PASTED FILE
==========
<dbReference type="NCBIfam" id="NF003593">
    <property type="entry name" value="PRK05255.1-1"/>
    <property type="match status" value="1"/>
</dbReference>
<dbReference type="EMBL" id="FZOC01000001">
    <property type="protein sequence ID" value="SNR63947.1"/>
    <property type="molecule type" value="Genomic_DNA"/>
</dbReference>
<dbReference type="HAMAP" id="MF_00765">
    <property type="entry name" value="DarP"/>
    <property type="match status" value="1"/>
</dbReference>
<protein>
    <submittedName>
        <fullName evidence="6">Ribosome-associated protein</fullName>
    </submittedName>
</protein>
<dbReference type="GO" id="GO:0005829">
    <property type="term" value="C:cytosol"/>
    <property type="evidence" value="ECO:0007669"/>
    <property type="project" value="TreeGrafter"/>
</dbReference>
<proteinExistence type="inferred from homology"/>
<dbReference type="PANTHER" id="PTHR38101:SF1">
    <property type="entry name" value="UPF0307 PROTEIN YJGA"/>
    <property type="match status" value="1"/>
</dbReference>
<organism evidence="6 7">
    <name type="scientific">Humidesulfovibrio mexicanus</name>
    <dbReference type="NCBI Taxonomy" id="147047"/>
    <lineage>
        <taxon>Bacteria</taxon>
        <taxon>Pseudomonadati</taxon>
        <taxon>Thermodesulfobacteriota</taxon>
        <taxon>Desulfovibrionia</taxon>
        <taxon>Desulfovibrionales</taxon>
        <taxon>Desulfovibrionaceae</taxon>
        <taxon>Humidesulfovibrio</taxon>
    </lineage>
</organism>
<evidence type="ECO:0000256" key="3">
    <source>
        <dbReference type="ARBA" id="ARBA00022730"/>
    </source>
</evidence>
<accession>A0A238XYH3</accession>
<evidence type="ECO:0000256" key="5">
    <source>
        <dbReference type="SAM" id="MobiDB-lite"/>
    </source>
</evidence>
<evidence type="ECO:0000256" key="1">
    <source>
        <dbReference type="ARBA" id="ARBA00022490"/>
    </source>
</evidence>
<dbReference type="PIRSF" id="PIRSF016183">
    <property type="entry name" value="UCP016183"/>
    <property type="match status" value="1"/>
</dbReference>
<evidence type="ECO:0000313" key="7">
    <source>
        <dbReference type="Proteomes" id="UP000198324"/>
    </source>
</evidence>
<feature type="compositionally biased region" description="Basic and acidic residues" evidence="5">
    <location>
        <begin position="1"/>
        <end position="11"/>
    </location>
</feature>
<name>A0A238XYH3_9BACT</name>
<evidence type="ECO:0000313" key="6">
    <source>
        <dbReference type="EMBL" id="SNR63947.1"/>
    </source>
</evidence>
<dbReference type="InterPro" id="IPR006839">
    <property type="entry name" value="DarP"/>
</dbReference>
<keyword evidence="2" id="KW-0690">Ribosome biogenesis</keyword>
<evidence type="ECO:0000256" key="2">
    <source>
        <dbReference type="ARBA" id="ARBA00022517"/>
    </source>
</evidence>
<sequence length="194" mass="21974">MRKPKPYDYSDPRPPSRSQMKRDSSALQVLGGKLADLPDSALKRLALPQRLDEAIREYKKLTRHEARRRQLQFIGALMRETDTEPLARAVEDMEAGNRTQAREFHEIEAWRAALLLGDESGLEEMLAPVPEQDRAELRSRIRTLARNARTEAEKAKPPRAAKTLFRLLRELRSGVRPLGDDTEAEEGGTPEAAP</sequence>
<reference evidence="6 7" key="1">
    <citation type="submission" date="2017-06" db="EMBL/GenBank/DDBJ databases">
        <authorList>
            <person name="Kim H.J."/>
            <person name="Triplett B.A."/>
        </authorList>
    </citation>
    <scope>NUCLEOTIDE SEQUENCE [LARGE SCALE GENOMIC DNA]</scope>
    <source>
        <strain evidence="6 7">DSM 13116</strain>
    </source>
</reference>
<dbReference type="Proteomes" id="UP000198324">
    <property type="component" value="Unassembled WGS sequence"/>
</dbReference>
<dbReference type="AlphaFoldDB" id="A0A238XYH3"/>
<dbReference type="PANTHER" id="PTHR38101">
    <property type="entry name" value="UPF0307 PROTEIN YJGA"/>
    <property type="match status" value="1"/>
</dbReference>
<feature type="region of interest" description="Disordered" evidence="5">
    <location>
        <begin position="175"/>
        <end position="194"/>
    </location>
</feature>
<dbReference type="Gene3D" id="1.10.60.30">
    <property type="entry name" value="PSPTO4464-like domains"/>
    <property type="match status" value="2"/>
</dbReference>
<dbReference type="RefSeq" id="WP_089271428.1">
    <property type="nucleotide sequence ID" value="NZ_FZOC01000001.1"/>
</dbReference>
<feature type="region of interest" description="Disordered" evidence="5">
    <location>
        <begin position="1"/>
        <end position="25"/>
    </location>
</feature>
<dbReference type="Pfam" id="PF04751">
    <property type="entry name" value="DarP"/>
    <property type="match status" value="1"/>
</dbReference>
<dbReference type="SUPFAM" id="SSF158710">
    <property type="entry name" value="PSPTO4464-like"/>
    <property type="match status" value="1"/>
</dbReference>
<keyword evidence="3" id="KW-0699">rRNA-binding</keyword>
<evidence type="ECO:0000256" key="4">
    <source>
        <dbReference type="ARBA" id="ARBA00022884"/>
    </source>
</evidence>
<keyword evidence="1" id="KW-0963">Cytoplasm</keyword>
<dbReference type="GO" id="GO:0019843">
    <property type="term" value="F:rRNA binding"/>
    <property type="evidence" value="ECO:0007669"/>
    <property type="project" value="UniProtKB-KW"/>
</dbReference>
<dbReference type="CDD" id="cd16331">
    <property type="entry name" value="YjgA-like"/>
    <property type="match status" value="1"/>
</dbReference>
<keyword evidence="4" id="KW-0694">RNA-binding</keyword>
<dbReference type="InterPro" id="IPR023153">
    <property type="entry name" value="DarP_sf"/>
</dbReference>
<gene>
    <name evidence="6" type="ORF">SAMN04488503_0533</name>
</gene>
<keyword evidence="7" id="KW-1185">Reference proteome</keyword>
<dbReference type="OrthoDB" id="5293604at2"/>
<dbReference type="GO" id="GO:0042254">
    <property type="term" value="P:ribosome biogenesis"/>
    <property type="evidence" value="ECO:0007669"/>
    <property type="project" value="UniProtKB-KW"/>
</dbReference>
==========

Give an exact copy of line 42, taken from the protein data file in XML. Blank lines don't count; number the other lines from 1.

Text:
    <source>